The first thing that comes to mind scanning the BEA reports is that most commentary from the expo looks at the industry through the prism of trends in general trade. This sector is further defined in large measure by the fortunes of the “Big Six” — soon, with the Penguin-Random House merger, to become the “Big Five — the other four being HarperCollins, Hachette, Macmillan and Simon & Schuster. That, despite the fact that a few thousand other publishers are also represented there, directly, or in combined exhibits.
Truth be known, most people in the industry are engaged in delivering the bulk of the rest of what seems to be now reaching several million new titles a year. The books appear on the lists of professional, educational, STM, genre fiction and the broad range of non-fiction informational, inspirational and vocational titles published by numerous independent and self publishers, including such diverse houses as McGraw Hill, Wiley, Thomas Nelson, Norton, David Godine, F+W, Hay House, Sourcebooks, O’Reilly, Dark Horse, New World, Meredith, the University Presses and the independents found at the IBPA, Perseus, IPG, PubWest and other booths, and self publishing services such as Author House, Create Space, Lulu and Vook.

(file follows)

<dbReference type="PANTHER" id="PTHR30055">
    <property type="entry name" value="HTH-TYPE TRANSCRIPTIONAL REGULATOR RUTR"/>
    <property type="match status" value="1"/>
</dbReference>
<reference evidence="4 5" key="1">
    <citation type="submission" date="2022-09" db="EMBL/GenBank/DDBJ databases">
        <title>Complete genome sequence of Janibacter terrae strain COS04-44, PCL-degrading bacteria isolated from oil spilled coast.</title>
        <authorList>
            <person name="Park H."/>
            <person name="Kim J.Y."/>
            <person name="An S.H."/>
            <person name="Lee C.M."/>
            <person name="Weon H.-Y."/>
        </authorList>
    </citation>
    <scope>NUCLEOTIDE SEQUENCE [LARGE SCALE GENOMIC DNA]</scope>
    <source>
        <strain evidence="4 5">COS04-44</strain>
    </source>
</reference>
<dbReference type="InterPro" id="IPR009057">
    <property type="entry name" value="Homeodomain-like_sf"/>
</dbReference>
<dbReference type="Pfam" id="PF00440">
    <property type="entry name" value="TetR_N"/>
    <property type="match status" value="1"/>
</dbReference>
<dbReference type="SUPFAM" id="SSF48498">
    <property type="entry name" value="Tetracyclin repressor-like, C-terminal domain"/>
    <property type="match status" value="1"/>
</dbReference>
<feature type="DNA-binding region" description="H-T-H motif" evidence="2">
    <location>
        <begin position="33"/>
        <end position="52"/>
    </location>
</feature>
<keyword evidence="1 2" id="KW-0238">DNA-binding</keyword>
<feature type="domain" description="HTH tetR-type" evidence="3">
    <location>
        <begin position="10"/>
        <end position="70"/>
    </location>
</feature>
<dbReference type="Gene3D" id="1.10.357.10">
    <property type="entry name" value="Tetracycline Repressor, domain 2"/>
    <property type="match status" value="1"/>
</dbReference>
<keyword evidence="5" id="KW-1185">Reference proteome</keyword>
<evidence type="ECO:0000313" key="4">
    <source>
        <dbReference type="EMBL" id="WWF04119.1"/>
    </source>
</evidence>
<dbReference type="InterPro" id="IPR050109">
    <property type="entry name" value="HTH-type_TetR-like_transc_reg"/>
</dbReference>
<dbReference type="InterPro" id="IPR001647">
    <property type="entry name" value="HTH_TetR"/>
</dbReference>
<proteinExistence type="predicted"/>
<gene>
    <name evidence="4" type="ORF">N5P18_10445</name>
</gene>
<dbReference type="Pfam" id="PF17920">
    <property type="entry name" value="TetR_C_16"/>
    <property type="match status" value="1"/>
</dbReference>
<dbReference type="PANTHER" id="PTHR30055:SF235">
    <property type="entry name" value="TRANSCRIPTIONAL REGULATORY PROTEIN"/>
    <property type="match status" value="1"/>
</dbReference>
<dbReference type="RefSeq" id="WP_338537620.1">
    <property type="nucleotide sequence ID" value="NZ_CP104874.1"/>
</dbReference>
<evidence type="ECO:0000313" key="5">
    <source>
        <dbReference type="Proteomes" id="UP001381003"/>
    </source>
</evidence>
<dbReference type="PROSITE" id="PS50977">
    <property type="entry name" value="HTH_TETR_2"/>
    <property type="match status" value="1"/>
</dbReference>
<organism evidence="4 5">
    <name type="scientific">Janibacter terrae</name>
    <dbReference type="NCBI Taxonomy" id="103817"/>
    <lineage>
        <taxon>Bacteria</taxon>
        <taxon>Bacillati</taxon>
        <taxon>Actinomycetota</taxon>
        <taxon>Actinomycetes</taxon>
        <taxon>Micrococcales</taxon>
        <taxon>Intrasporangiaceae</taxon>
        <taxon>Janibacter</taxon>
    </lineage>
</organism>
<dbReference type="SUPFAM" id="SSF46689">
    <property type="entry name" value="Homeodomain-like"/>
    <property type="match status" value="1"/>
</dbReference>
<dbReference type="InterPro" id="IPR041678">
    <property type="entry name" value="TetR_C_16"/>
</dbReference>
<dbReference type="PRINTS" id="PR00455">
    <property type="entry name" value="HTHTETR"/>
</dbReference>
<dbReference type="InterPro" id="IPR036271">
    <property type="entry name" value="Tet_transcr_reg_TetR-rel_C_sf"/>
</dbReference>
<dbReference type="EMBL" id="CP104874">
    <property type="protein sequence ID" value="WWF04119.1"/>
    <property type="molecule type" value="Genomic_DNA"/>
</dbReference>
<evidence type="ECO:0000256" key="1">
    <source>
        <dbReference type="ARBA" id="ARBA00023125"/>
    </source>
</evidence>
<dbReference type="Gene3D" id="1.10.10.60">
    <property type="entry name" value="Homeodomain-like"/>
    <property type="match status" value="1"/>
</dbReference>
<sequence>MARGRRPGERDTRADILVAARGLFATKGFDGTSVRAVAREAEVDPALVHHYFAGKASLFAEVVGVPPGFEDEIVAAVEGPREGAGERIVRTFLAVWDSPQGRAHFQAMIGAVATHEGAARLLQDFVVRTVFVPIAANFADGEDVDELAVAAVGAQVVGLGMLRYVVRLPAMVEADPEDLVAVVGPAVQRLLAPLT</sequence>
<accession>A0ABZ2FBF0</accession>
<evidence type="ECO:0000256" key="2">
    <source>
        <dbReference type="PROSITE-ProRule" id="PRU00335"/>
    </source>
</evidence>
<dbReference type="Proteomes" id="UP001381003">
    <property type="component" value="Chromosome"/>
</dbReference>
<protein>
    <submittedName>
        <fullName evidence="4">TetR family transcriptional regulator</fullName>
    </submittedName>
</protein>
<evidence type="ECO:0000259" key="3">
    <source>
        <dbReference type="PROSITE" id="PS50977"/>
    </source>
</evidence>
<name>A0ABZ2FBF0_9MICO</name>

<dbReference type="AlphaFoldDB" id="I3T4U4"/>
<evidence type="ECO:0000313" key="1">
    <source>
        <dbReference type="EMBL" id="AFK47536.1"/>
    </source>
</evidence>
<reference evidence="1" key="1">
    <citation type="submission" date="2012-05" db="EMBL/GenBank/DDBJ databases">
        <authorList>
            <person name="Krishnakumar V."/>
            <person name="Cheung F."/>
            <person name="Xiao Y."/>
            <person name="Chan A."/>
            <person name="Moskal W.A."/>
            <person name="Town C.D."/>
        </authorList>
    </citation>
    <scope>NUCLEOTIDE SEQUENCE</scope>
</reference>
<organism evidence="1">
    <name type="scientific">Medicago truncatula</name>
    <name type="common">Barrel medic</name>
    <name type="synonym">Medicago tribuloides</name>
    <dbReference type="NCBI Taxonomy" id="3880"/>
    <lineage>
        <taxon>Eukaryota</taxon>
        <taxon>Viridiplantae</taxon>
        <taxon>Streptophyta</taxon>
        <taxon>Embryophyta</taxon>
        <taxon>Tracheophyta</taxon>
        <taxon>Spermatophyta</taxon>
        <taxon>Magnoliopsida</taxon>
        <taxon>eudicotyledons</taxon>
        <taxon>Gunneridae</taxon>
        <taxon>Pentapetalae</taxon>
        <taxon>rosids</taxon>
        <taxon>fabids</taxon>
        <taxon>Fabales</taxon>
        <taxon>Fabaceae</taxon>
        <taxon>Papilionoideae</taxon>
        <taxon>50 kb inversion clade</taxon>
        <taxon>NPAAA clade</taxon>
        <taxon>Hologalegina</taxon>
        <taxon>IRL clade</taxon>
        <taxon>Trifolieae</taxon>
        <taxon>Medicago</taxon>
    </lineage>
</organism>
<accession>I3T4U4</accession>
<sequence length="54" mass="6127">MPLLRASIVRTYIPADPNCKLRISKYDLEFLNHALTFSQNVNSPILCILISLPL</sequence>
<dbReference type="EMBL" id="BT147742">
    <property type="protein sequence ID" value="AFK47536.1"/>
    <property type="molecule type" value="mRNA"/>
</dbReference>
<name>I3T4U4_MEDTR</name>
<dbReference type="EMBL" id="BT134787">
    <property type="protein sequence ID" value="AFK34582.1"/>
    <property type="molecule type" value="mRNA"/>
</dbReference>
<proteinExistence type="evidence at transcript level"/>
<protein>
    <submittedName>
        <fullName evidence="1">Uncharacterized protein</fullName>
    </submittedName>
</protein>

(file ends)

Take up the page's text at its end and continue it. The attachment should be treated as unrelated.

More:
So, while the Big Six may very well become the Big One in 10 or 15 years, as Mike Shatzkin predicts — and probably accurately so, more than 50% of industry sales will still be controlled by fewer than 25 major publishers in all sectors — 80% of us will likely be making a living and fulfilling our aspirations in the rest of the field.
New Technologies are driving the industry